The most glorious part of this past long weekend was that I ran on a different trail each day, each offering a unique benefit.
Friday - Jeff and I patronized our favorite hiking spot...it's a three mile gradual incline (1200' gain)...We agreed that I would do running repeats while Jeff hiked with our dogs. Last year, it took me almost 50 minutes to reach the top. This year, I was able to reach the top in 37 minutes and the entire trip in 1:07.
After reaching the bottom, I ran back up to reunite with Jeff (about 2.25 miles) and then we walked down together.
Saturday - The whole family went on a mellow 2.5 mile flat hike around Round Lake. Our youngest son HATES hiking....We're working hard to change that but this short adventure proved that we've got A LOT of work to do. After the hike, everyone hit the water while I ran back around.
Sunday - I participated in my fourth 50k (sixth ultra). This race was purely for training purposes. After being plagued with stomach issues in my last four races, I am anxious to nail down nutrition. I did not taper for this...After my last 50, I had a lighter week only clocking in 66 miles and then the week leading up to the race looked like this....
M: 4 miles
T: 10.4 miles
W: 10.7 miles
Th: 7.57 miles
F: 10 + miles (Garmin is inaccurate on trails)
S: 8.94 miles
I still ran every day but tried to keep the mileage lower than usual in the few days leading up to the 50k. This is what I knew about the race - the aid stations would be relatively far apart (two >9 miles), the course was primarily double-track ATV trails and the elevation gain was approximately 5000' (decent but not torturous). A hydration pack was a necessity...a 20 oz handheld is just not enough fluid for long stretches in summer....at least not for me. In hindsight, I didn't need to fill the 2L bladder like I did but...better safe than sorry. I put 6 scoops of Tailwind in the bladder and then carried a 10 oz bottle with just pure water in the front pocket of my vest.
During the prerace meeting, the RD advised that the terrain was atrocious and warned everyone (multiple times) to WATCH THEIR FOOTING. The first ten miles went smooth...I was starting to question what the hell he was talking about. Yes, the terrain was a bit rockier than preferred but nothing particularly technical. All the inclines were gradual enough that I was able to run up them without even getting winded. I was feeling spectacular rolling into the first aid station. I was second female and fourth overall.
But things got ugly and fast. The trail became uneven and REALLY treacherous. It's hard to describe...this picture is not from the course but is very similar to how the terrain was...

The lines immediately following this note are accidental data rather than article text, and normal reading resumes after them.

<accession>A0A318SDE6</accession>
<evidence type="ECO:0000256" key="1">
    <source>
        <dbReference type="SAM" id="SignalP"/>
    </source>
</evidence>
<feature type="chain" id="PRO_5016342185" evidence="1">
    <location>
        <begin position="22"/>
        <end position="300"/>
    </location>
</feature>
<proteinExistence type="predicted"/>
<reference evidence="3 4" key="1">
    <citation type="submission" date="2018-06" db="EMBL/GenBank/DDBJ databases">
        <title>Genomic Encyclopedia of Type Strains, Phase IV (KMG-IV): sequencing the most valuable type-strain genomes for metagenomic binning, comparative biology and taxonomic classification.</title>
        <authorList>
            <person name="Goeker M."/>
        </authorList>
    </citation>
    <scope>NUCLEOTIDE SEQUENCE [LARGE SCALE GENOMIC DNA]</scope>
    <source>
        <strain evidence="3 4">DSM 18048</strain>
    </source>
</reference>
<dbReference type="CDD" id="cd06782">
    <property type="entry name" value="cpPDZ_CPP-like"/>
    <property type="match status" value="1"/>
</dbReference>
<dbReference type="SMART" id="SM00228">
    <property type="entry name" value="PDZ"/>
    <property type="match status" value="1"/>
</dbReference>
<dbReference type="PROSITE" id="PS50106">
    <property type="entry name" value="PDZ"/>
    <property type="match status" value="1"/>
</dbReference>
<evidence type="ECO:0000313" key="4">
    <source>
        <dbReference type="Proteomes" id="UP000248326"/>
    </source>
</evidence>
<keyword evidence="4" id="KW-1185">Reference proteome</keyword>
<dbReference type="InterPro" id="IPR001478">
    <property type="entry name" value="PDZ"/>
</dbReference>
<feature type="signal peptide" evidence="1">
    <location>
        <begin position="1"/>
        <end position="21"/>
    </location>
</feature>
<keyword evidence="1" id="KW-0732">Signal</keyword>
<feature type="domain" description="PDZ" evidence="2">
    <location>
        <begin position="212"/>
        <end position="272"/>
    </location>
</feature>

This may not look that bad but it's terrible to run on....it beats up your feet and the dodging around large rocks causes serious muscle fatigue. Around mile 12 - 13, I landed wrong on a rock and twisted my ankle....I could still run but it wasn't pleasant. Even though the inclines were still runnable, I started walking them....This was training and I was going to be conservative. Running uphill on rocky terrain was just too much of a risk.
I was passed by three runners that seemed much more confident about the terrain. I was about 30 minutes behind my normal 50k pace....I began to make peace with the fact that it was going to be a long day. The first 20 miles of the course felt ALL uphill but then we were rewarded with sweet descent...About 1/4 mile from the mile 24 aid station, I tripped over a rock and then I was tumbling...head over fucking heels tumbling....The wind was knocked out of me. What just happened?!? Am I OK?!? I moved to the side of the trail in order to assess my injuries. I questioned whether I should call it a day...I was about to enter the last manned aid station, my last chance to throw in the towel....After shedding some tears out of frustration, I found myself hobbling down the hill with a firm resolve that the course would not conquer me. Absent a broken bone, I was going to finish. At the aid station, I cleaned myself up with baby wipes then guzzled down 1/2 can of Coke....and then I was off! Coming out the station, there was a decent 1/2 mile climb...I used that hike to regroup....I knew that I needed to get back into a more positive mental space.
At mile 29, I was overjoyed when I could see the trail turn into road; I knew this was a sign that the final stretch was upon me....I followed the course markings until I was greeted by three fellow runners that gave me the worst news imaginable - we took a wrong turn somewhere, somehow. We spent 10 minutes trying to figure out what to do....there was no cell service and we couldn't figure out what happened. We walked back to the road and saw two individuals running toward us. One woman exclaimed, "That's my daughter!!!!" We were pointed in the right direction and started seeing pink ribbons again. We believe that someone removed the directional arrow sign that pointed us to the finish. All day long, I had encountered signs that had been knocked down and ribbons that were removed. It was clear that some douche thought this was a good prank.
I finished in 6:52....Almost an hour slower than my slowest 50k (which I believe was a more challenging race). My husband even became concerned. In the end, a finish is all that matters. Additionally, I ran for close to seven hours with not a single stomach issue. I relied on liquids alone - Tailwind and Coke. I'm feeling a bit beaten up....For the first time in my life, I have bruised ribs which is a great compliment to the sore ankle, busted knee, swollen hip and blue shoulder BUT I could totally run today.... .well, if it didn't hurt to breathe and move.